Chandos can only find space for a 12 minute torso of Malta, the second and superior half of the score featuring an extended sequence devoted to Work and Play, and the triumphant finale reincarnated in 1953 as the Coronation March. Bax’s Malta music has echoes, maybe too many, of Bliss’s for Things To Come, without the memorable melodic qualities of that great score. Rumon Gamba and the BBC Philharmonic make out a good enough case for Malta G.C., but Oliver Twist remains the raison d’etre of their CD.

Graham Parlett was commissioned by the Bax Trust to shape Bax’s welter of music, including material either dropped from the film or never used. This involved him in some detective work on the soundtrack and those original 78s, the reordering of some shorter cues into continuous sequences, and a few transpositions up or down a semitone. Dr. Parlett is to be congratulated on the result, a substantial 60 minute suite more or less following the film sequentially, and featuring over half an hour of ‘new’ music, nearly all of high quality. The only insuperably difficult choice was the closing sequence, brassily triumphant in the film, or winding down to the quiet, reflective ending Bax originally wrote - and preferred when it came to recording the suite with Mathieson. Dr. Parlett cuts the Gordian knot by including both versions, which may induce a sense of deja vu but offers programming choice according to personal taste.

From the new material I’d highlight the extended Storm sequence, passionate, scarily chromatic - and now almost a miniature Bax tone poem all by itself; the drooping march portraying the workhouse inmates Picking oakum; and Oliver sent to bed amongst the coffins. This last is a remarkable example of Bax’s visual imagination at work. Sul ponticello strings and mocking, muted brass are jumped by a skeletal xylophone, before Oliver blows out his candle (scampering woodwind) to banish the mock-horrors. Graphically swift, this vignette gives the lie to anyone prone to accuse Bax of the inability to write with economy, concision and wit.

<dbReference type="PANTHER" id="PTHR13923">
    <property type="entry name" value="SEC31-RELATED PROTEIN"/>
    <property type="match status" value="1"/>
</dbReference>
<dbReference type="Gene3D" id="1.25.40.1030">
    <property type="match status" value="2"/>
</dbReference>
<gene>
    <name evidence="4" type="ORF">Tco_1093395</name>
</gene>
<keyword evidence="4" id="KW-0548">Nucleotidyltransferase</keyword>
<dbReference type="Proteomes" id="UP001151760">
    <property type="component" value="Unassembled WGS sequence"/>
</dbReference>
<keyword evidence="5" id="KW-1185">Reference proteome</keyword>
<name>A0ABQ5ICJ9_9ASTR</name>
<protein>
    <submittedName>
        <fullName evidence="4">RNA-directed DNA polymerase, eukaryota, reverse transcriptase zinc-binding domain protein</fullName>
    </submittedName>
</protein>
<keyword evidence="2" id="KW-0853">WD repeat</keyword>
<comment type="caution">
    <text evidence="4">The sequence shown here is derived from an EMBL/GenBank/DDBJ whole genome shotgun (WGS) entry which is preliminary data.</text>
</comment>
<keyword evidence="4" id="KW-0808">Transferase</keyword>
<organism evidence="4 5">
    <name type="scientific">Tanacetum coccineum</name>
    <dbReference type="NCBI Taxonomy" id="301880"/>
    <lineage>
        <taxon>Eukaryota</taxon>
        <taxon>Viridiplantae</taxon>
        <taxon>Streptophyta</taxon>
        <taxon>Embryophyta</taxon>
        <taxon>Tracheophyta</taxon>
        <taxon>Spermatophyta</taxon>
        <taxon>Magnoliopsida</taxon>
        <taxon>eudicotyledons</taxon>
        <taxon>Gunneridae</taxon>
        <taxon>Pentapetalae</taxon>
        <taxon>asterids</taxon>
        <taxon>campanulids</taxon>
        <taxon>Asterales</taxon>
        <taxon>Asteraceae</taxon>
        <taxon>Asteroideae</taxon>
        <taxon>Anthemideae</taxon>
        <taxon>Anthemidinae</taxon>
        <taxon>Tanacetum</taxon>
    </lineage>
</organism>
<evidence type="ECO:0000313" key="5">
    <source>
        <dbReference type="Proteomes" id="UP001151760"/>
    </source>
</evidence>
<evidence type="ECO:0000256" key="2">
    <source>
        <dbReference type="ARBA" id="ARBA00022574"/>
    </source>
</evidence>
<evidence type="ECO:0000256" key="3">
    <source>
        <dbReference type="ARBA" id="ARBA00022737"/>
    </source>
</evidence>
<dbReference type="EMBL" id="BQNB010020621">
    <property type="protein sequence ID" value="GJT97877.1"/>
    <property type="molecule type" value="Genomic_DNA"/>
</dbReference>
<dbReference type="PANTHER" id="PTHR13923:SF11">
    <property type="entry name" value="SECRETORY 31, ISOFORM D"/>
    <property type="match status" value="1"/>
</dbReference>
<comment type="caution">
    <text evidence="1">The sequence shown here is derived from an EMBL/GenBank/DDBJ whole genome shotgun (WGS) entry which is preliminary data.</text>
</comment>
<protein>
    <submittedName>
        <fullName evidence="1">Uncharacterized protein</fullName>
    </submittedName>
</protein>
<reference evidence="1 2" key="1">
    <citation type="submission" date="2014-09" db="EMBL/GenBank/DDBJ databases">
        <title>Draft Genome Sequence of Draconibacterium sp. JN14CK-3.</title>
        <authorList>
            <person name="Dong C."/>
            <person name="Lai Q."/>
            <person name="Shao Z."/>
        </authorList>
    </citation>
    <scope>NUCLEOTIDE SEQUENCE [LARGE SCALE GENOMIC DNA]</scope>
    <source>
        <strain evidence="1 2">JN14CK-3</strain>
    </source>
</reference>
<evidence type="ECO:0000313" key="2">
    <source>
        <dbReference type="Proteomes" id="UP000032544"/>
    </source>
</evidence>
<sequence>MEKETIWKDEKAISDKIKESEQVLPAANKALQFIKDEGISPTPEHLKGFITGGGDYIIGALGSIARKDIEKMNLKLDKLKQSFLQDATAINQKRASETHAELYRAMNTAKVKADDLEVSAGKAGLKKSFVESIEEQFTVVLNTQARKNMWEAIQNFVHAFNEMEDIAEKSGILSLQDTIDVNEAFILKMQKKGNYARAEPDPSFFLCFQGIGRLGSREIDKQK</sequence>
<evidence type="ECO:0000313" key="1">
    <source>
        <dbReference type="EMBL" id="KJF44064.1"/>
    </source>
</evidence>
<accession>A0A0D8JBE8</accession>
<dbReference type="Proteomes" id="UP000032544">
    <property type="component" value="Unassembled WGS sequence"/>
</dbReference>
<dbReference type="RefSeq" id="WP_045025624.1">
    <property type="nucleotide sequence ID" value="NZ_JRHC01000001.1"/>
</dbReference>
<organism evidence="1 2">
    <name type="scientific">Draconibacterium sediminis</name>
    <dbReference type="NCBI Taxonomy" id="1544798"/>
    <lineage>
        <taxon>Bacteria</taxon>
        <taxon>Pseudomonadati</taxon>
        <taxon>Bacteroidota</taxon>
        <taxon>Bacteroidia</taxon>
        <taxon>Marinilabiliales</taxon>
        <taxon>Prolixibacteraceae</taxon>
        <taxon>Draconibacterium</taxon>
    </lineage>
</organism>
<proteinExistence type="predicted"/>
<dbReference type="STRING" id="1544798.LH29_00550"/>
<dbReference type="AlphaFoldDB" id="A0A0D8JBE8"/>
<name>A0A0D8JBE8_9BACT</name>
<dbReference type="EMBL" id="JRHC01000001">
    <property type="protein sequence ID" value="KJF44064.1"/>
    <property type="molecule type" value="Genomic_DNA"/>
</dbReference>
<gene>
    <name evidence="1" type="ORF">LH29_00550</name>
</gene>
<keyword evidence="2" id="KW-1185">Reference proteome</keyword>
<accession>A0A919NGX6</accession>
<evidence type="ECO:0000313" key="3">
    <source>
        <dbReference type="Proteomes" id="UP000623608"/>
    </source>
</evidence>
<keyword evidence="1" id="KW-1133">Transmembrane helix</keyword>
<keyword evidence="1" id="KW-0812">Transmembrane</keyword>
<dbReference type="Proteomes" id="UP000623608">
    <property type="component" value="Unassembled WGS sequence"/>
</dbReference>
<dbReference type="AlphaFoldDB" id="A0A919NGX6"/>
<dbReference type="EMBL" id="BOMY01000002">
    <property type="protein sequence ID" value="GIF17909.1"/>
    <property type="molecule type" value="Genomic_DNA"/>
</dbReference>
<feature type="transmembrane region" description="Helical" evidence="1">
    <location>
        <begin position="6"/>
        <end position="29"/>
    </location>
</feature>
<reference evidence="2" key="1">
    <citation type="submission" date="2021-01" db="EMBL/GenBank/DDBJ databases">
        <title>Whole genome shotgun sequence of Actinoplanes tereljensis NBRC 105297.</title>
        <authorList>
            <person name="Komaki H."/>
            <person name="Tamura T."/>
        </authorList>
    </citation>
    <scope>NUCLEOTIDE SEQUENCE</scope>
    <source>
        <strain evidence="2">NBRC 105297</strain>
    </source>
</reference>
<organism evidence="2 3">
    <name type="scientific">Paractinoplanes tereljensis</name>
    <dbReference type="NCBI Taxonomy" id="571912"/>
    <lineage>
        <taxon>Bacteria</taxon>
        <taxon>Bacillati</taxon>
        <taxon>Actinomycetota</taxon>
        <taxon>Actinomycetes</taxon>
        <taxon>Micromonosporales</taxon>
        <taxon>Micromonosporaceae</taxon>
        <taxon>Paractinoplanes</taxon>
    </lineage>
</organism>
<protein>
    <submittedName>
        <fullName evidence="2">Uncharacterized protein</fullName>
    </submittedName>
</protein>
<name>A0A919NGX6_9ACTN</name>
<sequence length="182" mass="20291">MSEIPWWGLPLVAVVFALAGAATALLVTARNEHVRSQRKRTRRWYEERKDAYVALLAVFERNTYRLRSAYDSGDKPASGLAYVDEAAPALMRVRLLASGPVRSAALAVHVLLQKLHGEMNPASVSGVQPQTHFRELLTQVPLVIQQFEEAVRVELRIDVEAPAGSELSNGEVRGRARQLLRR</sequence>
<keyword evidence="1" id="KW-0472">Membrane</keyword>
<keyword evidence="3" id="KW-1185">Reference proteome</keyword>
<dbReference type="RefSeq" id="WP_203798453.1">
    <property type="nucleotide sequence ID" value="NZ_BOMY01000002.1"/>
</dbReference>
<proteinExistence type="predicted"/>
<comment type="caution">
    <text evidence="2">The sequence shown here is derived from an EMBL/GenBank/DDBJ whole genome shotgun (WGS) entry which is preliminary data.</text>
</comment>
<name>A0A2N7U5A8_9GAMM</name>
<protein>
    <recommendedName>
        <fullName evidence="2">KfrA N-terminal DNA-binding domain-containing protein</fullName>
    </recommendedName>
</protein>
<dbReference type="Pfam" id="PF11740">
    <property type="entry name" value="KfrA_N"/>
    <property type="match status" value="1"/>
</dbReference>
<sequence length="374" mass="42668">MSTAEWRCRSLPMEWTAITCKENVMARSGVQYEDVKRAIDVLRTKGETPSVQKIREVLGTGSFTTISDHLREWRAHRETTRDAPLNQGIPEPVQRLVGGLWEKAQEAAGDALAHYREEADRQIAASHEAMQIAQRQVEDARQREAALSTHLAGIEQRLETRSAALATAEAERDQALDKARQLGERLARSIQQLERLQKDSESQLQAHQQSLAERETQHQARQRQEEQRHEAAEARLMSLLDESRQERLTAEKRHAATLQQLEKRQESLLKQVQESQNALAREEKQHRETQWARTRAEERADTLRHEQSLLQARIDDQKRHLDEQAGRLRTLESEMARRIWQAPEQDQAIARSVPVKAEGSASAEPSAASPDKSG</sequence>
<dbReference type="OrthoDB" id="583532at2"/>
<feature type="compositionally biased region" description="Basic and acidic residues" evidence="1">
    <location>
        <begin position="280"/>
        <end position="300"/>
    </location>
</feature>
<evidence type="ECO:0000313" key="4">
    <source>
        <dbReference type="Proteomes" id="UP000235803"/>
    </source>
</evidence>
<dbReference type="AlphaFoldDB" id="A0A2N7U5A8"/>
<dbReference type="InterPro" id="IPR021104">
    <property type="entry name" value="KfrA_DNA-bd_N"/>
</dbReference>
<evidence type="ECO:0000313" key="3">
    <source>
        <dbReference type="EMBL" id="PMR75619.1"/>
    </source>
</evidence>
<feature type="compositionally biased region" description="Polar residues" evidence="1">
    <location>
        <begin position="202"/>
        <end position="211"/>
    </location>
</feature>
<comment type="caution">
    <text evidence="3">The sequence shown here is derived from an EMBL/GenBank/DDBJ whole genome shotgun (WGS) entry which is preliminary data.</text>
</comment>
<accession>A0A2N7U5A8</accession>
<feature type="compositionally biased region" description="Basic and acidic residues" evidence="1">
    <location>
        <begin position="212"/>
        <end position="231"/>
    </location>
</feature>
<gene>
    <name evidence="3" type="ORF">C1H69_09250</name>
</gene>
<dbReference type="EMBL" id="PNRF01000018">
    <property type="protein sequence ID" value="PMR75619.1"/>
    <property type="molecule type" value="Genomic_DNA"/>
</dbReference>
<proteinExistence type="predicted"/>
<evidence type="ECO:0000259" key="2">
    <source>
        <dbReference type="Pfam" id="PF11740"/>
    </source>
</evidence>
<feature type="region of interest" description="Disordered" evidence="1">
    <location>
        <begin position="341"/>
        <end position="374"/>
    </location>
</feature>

There’s also an unexpected amount of fast music in Oliver Twist, notably the famous Chase sequence. If Gamba does not quite capture the harum-scarum danger of Mathieson’s original, the BBC Philharmonic’s playing is exciting throughout, poetic in the more sensitive sections, alive to the chamber-quality wit as well as the lush romantic moods inherent in Bax’s varied score. The last comic nuance of Fagin’s Romp may be sacrificed in favour of its manic energy, and Paul Janes’s solo piano certainly misses the delicacy of Miss Cohen’s charming original, but these are small quibbles in the face of such big-hearted, urgent music making.

Manchester’s BBC Studio 7 provides the ideal acoustic for Chandos’s demonstration-quality sound, richer if just as detailed as for the Handley-Bax cycle set down in the same venue. Presentation, as with the rest of Chandos’s admirable Movies series, is spectacularly good. There are stills from both films, an introductory note by Lewis Foreman and - most valuably - Graham Parlett’s full description of each track in the Oliver Twist score. In sum, here be treasure, not just for Baxians but for anyone interested in exploring this classic score of British cinema in depth. Graham Parlett and the Chandos forces between them have done the composer proud.

© Christopher Webber 2003